The World Beyond Comic Sans and Papyrus

When we started our branding series, we defined your brand voice. Last week, we painted with all the colors of the brand rainbow and picked your brand colors. This week, we’re back with an equally important decision: your brand fonts.

This is one more choice that affects how your target audience perceives your brand at first glance. Your font choices, from the headers on your website to the text on your business card, should communicate the most important qualities of your brand, which, if you've been following our series, you should already know.

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Two important things to remember:

  1. Know the types: Every font can be divided into one of four categories:
    • Serif: Serif have little feet attached to the font. Like look at this font. You see how the lines help guide your eyes as you read it? These fonts are considered more traditional and serious, and are typically used for long-form text. 
    • Sans Serif: Sans Serif basically means without those little feet. Like this font! This is the same font as above but without the additional lines. See how it looks more modern and clean?
    • Script: The script family of font contains all those fonts feeling all those handwriting or calligraphy vibes. The letters are all connected and look like a person could be writing it, if their handwriting was really, really good. See a handy list here
    • Display: Display fonts are those wildcard fonts that are decorative and grab your attention. Think of fonts you'd use on Halloween or for a children's birthday party invitation; these are not good choices for body text! See some examples here
       
  2. Pick at least two: Most people tend to pick two (or perhaps three) fonts for different families of content, such as headers, body text, and for emphasis (meaning a font for quotes, photo captions, etc). Best practice is to pick a combination of fonts that will help you convey a clear hierarchy in your content: A bold font for a header, something a bit lighter but easy to read for body text. Contrast is the key.

    Use this amazing article for a more thorough explanation on font types, pairing, and suggestions on where to find some great fonts. And Canva also has a pretty solid (and lengthy) guide to this process, too!

There are, of course, a LOT of potential fonts out there in the world to choose from, so one way to start your research is to type some of those adjectives and the word "fonts" into Google, and start browsing. Lots of smart and generous designers have written blog posts and developed resources about different font personalities and recommended pairings (like this one!), and for a beginner it can be really helpful to spend some time seeing what the pros do. You can even use our Font board on Pinterest and get inspired!

Save your favorites to a Pinterest board, and when you've got a good number of choices, look at them all together to see if you've got a certain style or at least a preference coming through.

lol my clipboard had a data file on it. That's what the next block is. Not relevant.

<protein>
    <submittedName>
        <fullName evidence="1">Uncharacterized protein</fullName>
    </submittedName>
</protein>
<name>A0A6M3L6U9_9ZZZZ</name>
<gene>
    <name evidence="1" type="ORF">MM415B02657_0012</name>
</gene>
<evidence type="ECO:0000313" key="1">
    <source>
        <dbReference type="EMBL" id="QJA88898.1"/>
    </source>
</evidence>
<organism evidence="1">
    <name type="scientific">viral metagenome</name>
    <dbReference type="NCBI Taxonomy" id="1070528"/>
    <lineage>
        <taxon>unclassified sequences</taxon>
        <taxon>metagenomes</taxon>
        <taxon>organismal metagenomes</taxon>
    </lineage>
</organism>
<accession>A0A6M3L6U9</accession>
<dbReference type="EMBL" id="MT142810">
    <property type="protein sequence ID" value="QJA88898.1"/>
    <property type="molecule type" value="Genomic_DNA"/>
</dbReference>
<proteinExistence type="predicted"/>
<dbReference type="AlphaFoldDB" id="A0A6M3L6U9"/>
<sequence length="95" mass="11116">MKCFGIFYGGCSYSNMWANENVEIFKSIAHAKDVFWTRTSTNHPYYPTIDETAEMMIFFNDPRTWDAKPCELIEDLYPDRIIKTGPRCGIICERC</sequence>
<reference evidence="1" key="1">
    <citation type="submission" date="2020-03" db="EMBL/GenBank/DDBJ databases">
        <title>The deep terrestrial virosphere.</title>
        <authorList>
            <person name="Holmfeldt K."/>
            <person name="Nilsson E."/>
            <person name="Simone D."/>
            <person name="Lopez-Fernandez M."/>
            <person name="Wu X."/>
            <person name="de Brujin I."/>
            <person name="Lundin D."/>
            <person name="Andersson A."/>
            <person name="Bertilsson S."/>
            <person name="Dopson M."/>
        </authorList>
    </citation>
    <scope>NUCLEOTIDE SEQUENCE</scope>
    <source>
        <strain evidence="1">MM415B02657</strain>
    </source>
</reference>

We wanted to get some more stellar advice on fonts from some experts, so we asked some DC-area designers and consultants. Here's what they want you to know:

  • “Use a Google font to avoid having different print and web fonts!” -Julie Smith, Designer
  • “I think it's important to realize that there are characteristics in the design of every typeface that communicate something. You first have to be able to identify what they communicate and then evaluate whether it matches your intent and aspiration. Typefaces should be selected based on their appropriateness, not their ubiquity (e.g., simply choosing a Google font). It's like body language: if your words and gestures don't match, you will not be believed.” -Anne C. Kerns of Anne Likes Red, Inc. 
  • “I always try to pick something really accessible. Your overall design may be great and boutique fonts may be beautiful, but it's no good to anyone if your client doesn't even have the font and won't or can't buy the licenses for it. I'd add that if you are using a desktop or print version of a font, making sure an optimized web version is even available is huge!” -Rebecca Bernbach Graves, Designer
  • “[Choose] something that's not trendy, so it will not look dated in a few years.” -Colleen Gratzer of Creative Boost  
  • “I just sat through a webinar on storytelling, from a visual perspective: stay away from Helvetica and Calibri because they're too commonplace.” -Tom Sommers referencing a Shine Insight webinar
  • “The type should be legible in all media, at all sizes. Fancy is fine so long as it is legible and paired with something that scales.” -Katie McCaskey, Content Strategist
  • "Kerning! Choose a font that is consistently what they want to look at without having to adjust the kerning. This applies especially to businesses where they can’t afford a designer to create their content and make sure it looks clean." -Virginia Case, StraTac Marketing
  • “Readability is key at all sizes. People can't remember your name if they can't read it.” -Stacy Kleber Jensen of Stacy Kleber Design
  • "[Choose] something timeless and classic with a pop of freshness for the brand. All those handwritten fonts that were trending a year ago are looking outdated now!" -Erin DeAnna, Curious Caff

And, as Rebecca added, “you can break the rules, but you need some experience to do it well!” We couldn't agree more.

But the nice part about all of this branding work is that it isn't set in stone; you can and should always revisit your branding choices every year or two and make sure it's still working for you. Maybe your target audience will evolve over time as your business grows, or maybe what you're selling will change; it's normal! So stay tuned in and evolve your brand's look and voice appropriately so that you're always putting your best foot forward.